Soccer robots again world champion and defend title at home next year
Tech United sets a good example for the Orange Lionesses in Bordeaux, France.
TU Eindhoven student team Tech United today clinched the robot soccer world title at the RoboCup, the world championship for autonomous robots. For the soccer robots, it is the fourth time in a row that they have won the World Cup, and the seventh world title since their existence. "A wonderful result! Moreover, it is an honor that we will appear at next year's World Cup in our own country as defending champions," said Jette Bruurs of Tech United. With their service robot HERO, the team had to settle for fourth place this time.
In Bordeaux Tech United won 6-2 over the Falcons in the final. The teams were evenly matched, especially in the first half. The robots gave little away on either side and played strong defensively. After a 2-0 halftime score, more chances arose in the second half and Tech United was able to increase the score with strong attacks to a convincing victory.
With the title win, Tech United sets a good example for the Orange Lionesses, who will play the World Cup in Australia and New Zealand later this month. With good reason do the soccer robots listen to names like Lieke Motors and Jackie Groenestroom. "Hopefully they take inspiration from our victory," Bruurs says with a wink.
Agility and acceleration
The win is partly the result of the development the soccer robots went through this year. They are more agile than before because of a new platform called the swerve drive. This consists of three steerable wheels. This allows the robots to rotate even better. Because the drive uses two motors per wheel (one to set the wheel in the right direction and one for the final drive), the robot soccer players can also accelerate up to 3 times faster than before, with speeds of up to 7 meters per second.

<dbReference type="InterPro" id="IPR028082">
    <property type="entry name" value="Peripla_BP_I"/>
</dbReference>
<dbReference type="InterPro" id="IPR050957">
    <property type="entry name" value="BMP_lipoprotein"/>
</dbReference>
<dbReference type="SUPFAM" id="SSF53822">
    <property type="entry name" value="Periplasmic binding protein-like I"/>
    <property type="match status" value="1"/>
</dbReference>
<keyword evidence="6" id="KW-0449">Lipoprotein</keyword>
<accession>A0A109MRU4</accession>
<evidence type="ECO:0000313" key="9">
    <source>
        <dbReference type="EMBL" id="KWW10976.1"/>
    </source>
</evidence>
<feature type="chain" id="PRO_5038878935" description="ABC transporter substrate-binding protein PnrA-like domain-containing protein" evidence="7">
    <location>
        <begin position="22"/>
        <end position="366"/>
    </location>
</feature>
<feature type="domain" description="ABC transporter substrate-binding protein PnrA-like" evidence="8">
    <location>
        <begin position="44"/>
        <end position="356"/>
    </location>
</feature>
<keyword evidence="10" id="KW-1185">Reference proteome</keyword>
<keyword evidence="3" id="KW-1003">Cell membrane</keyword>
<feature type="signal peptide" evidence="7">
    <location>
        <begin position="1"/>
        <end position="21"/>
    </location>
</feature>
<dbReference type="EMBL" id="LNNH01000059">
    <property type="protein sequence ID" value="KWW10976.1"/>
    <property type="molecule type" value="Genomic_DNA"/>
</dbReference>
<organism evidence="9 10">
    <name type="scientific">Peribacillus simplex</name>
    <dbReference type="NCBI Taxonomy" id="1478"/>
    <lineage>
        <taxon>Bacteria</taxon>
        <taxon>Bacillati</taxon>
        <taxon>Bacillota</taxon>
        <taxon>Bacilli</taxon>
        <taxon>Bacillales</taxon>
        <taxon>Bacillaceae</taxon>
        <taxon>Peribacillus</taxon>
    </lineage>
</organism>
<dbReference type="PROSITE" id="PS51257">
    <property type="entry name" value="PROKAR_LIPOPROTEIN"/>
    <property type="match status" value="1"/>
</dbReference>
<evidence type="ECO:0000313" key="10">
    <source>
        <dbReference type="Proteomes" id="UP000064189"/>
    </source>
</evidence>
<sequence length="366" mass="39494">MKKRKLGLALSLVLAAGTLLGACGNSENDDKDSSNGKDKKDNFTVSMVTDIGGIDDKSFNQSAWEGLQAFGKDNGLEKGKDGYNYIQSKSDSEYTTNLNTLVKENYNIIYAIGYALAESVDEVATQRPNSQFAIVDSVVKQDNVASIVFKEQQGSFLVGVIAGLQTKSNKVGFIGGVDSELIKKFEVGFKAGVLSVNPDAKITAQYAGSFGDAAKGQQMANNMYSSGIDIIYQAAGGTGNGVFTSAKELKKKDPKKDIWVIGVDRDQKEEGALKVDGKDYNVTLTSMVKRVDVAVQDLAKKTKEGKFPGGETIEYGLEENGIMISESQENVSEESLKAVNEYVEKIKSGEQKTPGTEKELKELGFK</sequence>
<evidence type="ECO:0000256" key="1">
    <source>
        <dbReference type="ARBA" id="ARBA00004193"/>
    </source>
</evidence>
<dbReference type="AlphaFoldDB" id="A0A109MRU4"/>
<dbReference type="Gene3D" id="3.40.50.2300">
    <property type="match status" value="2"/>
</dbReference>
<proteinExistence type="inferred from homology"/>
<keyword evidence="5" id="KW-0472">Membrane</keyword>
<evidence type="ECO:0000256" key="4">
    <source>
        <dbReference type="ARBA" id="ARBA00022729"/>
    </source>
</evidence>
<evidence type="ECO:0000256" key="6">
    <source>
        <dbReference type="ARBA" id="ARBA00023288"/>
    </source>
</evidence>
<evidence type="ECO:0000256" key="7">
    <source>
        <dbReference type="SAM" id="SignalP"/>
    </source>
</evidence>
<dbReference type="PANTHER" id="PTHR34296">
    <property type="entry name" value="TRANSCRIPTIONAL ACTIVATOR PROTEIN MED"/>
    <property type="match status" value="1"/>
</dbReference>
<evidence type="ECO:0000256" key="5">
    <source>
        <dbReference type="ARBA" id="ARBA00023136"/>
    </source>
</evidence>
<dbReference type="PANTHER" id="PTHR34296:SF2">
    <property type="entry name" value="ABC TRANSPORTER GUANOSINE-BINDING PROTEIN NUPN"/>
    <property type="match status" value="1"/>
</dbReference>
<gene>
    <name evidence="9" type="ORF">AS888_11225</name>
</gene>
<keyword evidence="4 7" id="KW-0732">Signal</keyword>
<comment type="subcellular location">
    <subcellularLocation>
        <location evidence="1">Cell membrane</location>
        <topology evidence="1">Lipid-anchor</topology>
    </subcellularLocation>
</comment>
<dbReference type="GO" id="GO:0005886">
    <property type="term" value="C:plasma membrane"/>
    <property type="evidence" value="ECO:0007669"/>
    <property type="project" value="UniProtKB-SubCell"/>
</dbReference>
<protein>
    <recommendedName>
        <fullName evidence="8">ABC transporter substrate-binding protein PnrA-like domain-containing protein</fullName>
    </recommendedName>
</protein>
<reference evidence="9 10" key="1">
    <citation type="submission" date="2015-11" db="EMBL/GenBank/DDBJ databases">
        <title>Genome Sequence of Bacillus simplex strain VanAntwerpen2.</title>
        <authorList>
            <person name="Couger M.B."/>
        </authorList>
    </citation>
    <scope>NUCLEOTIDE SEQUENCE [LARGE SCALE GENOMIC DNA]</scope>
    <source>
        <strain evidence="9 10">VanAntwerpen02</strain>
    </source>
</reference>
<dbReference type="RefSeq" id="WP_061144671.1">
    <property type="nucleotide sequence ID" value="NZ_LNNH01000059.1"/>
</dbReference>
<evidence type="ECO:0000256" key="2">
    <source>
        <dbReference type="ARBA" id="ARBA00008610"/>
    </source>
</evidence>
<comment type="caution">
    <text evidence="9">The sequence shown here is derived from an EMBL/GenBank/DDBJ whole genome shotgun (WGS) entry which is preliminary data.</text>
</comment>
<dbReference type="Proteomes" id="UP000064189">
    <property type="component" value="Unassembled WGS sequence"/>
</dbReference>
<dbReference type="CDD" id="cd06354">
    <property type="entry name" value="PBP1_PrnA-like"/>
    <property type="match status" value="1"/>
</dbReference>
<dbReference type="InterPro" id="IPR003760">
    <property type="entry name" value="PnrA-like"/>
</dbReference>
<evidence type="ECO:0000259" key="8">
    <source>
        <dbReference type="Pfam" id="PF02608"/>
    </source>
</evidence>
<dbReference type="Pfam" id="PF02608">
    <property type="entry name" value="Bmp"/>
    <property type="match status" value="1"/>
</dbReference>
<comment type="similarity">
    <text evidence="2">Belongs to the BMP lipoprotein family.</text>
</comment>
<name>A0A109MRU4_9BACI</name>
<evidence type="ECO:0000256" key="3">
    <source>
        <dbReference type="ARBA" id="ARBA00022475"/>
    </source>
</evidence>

The RoboCup is the World Cup for self-driving robots, robots not controlled by humans. The table-high robots play 5-on-5 with a real soccer ball, in two 15-minute halves, on an 18 x 12 meter field. They are programmed in advance, but once the whistle blows, they play soccer completely independently and humans are mere spectators.
Indeed, the underlying goal of the RoboCup is to encourage the development of reliable and affordable self-steering (autonomous) robots that benefit society. As a point on the horizon, RoboCup therefore set the goal that by 2050 soccer robots should be so advanced that they can beat the human world soccer champion.
Service robot HERO won fourth place in the @Home competition, the category of help-in-home robots. In it, robots are developed that, among other things, can help older people live independently at home for longer. HERO was already able last year to pick up drinks and give them to a human, but has now been developed to the point where it can also open a door and place objects in hard-to-reach places, such as on a shelf and between other objects.
HERO impressed with a win in the "Restaurant Challenge", in which the robot must navigate through a restaurant environment, avoiding obstacles and interacting with people. But in a strong field of competitors that included teams from South Korea and Japan, the team eventually had to settle for fourth place after three days of various challenges.
RoboCup to Eindhoven
The win in robot soccer is a nice boost for Tech United as the RoboCup is coming to Eindhoven next year (July 17-21, 2024). Tens of thousands of visitors are expected to flock to the Indoor-Sportcentrum in Eindhoven. It is the second time Eindhoven is hosting; the World Cup was also in the Netherlands in 2013. Back then, Queen Maxima was one of the spectators.
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